March 14, 2018

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2 min read

Bayes’ theorem looks like this:

Where *A* and *B* are events.

*P(A|B)* —the likelihood of event *A* occurring after *B* is tested

*P(B|A)* — the likelihood of event *B *occurring after *A* is tested

*P(A)* and *P(B)* — probabilities of events *A* and *B*

One of the most popular examples is calculating the probability of having a rear disease. Let’s imagine that some person comes back from an exotic country and want to check, does he have this country rear disease. He took a test and got 0.9 that he has a disease, given that the test has 0.99 probability of giving the right result. Also, this disease is very unlikely to occur, since only 0.0001 people returning from the country have the disease.

*P(A|B)* — the probability that a person has a disease—?

*P(B|A)* — the probability that person has a disease(after he took a test)— 0.9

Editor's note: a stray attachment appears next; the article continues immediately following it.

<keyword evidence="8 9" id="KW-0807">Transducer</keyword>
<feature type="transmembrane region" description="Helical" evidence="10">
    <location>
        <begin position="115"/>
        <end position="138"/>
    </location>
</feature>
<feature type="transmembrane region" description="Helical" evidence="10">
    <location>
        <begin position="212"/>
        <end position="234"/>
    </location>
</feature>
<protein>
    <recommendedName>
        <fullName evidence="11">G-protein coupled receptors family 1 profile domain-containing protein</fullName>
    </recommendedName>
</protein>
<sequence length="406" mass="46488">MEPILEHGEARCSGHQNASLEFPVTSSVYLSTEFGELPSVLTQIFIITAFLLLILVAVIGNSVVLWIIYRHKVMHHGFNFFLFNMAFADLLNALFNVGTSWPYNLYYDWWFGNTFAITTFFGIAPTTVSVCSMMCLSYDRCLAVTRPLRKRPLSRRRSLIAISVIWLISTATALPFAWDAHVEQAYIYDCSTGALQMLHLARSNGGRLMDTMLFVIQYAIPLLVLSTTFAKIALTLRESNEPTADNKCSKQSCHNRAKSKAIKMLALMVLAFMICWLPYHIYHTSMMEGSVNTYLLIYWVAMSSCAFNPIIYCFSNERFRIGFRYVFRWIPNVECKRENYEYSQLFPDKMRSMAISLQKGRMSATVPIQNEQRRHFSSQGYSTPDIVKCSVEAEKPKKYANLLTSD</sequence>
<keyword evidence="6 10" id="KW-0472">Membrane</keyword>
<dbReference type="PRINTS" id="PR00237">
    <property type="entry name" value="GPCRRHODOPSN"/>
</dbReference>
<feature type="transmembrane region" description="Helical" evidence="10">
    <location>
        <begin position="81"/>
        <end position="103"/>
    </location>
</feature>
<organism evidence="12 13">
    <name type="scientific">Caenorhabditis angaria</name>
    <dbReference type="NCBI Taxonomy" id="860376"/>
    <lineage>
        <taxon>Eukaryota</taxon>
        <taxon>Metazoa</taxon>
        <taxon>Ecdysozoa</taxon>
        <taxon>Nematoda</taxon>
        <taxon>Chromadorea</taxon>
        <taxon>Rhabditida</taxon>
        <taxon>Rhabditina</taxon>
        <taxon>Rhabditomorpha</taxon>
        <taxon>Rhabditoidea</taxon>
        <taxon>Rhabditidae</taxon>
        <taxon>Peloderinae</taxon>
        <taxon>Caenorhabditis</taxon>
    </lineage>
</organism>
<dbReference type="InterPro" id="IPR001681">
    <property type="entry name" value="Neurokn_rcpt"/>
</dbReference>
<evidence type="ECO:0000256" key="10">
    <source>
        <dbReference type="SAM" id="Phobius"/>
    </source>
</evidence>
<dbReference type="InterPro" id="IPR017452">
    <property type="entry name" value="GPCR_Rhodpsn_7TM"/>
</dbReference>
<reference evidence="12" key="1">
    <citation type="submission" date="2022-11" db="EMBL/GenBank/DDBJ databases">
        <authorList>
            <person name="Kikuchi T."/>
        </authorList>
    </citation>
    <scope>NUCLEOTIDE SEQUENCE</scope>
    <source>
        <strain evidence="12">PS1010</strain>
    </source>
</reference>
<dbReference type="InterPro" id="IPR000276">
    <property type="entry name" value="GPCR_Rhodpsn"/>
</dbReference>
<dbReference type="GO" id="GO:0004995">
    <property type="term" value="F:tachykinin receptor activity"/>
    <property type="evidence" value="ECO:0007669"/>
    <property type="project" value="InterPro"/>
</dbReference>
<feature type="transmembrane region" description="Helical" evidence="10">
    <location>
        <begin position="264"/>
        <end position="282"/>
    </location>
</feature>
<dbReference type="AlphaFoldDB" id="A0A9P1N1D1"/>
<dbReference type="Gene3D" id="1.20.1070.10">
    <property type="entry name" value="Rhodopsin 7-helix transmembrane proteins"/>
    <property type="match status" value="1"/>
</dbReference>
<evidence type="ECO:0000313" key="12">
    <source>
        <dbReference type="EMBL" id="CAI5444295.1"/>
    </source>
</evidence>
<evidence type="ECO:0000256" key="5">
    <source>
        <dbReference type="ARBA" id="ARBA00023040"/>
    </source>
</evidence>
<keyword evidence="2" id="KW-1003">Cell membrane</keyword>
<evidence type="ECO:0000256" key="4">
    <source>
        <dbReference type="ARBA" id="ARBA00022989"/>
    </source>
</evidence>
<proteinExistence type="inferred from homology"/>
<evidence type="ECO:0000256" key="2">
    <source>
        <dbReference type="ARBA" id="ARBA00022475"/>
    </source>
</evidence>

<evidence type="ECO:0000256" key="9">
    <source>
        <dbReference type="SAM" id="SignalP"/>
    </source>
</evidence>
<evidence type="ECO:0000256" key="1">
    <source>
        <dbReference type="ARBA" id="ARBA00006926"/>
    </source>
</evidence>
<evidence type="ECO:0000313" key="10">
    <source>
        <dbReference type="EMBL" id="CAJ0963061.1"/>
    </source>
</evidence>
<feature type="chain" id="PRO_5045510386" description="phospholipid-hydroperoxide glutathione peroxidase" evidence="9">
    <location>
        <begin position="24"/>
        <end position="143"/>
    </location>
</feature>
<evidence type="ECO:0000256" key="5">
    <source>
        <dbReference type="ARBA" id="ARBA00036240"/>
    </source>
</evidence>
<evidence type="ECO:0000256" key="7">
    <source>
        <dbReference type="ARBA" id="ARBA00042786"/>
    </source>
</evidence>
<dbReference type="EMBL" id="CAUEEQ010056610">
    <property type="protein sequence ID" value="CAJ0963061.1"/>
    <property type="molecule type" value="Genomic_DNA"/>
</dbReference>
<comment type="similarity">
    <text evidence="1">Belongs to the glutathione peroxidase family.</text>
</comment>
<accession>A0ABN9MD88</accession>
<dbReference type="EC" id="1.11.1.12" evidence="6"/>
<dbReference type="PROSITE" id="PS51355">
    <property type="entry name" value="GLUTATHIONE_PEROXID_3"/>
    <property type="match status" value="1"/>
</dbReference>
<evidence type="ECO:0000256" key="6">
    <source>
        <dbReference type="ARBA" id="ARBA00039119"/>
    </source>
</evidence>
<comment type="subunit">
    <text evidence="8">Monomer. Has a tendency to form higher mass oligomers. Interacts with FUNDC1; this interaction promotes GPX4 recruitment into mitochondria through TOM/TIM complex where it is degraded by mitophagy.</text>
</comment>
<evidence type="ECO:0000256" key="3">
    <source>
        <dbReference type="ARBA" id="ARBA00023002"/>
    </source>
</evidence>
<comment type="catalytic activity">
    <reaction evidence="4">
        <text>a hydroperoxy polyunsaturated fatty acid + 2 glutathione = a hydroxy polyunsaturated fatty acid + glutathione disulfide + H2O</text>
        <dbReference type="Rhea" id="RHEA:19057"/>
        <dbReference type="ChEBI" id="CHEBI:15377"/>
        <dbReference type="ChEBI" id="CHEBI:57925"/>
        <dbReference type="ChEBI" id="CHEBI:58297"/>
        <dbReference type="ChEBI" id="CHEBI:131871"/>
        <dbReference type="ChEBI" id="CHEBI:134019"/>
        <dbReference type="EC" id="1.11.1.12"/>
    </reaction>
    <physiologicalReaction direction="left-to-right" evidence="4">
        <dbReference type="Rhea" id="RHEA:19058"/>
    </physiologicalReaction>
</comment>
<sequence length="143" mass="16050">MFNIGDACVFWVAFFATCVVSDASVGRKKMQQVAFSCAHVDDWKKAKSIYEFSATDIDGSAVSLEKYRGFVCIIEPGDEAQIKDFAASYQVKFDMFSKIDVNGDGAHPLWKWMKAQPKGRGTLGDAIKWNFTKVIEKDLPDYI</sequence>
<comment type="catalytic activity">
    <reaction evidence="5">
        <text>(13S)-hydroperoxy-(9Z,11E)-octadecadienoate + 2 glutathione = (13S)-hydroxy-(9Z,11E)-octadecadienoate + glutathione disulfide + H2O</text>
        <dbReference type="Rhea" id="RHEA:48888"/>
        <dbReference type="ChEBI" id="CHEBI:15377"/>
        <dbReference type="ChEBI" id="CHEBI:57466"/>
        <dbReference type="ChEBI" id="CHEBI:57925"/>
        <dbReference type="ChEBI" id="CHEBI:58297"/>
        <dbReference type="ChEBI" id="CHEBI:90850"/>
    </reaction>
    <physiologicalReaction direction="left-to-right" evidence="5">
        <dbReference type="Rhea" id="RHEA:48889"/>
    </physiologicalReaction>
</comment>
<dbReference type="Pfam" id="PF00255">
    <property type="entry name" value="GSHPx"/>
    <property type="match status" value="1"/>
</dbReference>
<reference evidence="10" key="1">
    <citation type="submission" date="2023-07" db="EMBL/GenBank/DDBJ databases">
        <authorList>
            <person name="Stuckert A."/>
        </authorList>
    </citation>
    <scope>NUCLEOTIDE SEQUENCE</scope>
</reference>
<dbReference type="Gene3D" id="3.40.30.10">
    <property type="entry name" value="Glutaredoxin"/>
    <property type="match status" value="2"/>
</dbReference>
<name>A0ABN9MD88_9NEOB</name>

*P(A)* — the probability that a person can have a disease — 0.0001

*P(B)* —the probability that the test gave a true result — ?

Let’s calculate* P(B)* with “The Law Of Total Probability”:

Now we can calculate *P(A|B)*:

After calculating real probability we can see that real probability quite differs from probability, given by disease test. Now, in order to find a better probability, the person can go to other disease test providers and try to find a more precise probability. Because now he will use 0.0009 rather than 0.0001 as *P(A)*.

```
def bayes_probability(p_b_a, p_a, p_b):
return p_b_a * p_a / p_b
first_probability = bayes_probability(0.9, 0.0001, 0.1)
# 0.0009
second_probability = bayes_probability(0.9, 0.0009, 0.1)
# 0.0081
```